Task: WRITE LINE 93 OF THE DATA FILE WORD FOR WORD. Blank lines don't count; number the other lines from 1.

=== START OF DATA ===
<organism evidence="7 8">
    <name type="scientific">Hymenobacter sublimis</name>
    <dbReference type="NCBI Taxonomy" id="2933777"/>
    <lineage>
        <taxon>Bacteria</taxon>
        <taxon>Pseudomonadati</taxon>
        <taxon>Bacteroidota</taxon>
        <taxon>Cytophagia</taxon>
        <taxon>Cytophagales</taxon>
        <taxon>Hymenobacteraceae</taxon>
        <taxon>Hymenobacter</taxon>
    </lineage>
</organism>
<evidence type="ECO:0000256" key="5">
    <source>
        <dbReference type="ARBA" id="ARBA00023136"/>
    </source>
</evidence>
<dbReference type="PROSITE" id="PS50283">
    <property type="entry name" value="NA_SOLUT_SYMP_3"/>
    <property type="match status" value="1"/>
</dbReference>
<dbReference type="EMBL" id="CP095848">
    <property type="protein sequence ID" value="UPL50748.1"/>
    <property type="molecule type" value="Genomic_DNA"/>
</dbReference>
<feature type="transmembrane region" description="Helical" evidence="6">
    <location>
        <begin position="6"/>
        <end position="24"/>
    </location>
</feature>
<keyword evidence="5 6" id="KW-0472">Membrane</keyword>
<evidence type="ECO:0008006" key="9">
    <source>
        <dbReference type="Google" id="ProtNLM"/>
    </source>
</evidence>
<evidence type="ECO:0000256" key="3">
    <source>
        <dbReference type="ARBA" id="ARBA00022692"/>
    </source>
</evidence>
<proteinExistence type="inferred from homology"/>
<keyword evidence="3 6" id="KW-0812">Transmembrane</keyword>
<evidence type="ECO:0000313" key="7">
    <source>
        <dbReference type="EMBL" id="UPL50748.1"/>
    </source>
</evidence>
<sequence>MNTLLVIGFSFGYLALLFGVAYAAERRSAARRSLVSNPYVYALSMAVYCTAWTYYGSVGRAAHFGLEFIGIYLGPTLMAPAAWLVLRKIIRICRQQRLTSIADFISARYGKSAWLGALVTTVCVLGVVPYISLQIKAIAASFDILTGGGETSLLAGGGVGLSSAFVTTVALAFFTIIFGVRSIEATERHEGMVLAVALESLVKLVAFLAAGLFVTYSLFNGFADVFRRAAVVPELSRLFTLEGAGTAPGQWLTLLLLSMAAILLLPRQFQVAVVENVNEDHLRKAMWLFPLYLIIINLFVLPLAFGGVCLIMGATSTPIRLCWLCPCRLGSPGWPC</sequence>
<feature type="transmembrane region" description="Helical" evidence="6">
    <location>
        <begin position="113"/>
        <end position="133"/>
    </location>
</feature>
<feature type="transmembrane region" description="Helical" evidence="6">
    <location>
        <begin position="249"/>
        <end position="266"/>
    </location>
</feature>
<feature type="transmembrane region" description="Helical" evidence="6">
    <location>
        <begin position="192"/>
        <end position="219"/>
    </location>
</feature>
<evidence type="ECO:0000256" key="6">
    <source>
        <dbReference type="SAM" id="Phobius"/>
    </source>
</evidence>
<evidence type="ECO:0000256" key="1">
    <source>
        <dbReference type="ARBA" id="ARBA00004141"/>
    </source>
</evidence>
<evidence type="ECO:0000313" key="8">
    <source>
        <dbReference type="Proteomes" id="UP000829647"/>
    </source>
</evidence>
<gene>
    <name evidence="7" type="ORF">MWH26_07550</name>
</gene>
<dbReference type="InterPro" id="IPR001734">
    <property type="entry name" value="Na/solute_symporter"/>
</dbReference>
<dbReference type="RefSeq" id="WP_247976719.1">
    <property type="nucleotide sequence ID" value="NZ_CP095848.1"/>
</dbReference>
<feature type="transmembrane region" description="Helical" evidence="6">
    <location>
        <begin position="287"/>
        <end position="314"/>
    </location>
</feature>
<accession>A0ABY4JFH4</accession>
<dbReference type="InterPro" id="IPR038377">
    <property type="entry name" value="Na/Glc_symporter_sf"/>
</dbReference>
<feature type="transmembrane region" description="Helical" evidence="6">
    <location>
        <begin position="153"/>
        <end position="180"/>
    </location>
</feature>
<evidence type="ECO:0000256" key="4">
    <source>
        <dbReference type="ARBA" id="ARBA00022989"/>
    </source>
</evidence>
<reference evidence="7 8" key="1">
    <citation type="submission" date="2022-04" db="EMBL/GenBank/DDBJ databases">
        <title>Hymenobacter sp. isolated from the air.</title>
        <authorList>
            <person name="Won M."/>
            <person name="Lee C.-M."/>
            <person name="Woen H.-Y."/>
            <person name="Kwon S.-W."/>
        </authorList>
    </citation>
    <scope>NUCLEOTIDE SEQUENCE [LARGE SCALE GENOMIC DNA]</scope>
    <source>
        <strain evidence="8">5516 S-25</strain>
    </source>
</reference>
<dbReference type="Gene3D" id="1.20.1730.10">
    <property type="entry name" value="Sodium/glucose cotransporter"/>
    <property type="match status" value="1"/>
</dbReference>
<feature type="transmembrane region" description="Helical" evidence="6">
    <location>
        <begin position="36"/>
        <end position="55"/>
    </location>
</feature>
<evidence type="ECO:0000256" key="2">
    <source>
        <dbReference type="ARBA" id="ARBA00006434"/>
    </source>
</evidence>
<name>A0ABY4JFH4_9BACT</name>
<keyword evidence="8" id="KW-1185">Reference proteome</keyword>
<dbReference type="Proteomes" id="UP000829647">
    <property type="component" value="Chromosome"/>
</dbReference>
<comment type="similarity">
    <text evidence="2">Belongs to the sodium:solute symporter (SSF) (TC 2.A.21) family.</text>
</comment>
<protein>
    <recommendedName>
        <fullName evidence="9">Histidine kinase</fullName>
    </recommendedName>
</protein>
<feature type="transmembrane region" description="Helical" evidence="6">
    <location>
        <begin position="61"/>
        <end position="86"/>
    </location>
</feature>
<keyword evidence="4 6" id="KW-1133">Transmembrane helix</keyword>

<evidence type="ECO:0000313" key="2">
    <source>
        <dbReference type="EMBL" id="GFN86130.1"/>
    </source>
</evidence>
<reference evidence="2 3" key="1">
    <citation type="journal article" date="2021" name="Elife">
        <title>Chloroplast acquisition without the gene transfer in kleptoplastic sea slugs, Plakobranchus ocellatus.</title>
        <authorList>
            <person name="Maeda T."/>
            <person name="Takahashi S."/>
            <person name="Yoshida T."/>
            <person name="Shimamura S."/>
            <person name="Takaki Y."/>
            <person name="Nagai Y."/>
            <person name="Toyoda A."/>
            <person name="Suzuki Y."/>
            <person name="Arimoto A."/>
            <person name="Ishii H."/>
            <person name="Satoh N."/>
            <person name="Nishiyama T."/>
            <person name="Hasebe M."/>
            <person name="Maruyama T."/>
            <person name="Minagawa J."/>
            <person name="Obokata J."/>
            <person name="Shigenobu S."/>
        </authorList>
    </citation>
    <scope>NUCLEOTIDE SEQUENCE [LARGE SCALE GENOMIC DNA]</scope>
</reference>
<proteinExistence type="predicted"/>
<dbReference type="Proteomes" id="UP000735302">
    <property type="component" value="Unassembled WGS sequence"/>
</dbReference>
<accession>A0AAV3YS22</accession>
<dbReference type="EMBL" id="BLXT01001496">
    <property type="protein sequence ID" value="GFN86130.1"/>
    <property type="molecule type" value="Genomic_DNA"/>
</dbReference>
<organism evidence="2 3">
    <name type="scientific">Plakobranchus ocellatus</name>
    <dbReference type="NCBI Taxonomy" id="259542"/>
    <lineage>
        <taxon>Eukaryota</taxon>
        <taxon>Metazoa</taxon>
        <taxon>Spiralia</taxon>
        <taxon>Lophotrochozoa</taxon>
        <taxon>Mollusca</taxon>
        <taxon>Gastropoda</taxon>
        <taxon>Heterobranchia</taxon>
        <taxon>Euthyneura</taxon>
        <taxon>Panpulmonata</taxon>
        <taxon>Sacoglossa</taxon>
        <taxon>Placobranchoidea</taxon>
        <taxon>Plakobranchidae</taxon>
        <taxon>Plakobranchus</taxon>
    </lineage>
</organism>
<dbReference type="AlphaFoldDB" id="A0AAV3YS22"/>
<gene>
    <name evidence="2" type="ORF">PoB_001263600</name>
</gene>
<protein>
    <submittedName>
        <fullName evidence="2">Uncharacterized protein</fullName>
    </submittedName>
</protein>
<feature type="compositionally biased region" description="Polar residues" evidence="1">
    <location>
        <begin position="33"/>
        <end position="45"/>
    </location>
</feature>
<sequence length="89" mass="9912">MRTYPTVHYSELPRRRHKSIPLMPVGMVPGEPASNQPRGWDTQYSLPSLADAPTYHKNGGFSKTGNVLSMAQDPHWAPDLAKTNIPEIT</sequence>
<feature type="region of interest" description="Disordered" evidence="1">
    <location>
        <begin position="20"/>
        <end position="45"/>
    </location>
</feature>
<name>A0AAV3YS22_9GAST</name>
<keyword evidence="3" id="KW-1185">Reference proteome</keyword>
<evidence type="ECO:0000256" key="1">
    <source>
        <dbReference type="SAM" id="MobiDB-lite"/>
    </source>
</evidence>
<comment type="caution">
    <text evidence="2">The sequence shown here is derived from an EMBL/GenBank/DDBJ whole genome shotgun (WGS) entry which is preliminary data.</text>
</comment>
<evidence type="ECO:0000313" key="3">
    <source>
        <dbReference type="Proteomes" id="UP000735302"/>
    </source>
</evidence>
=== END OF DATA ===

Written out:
</dbReference>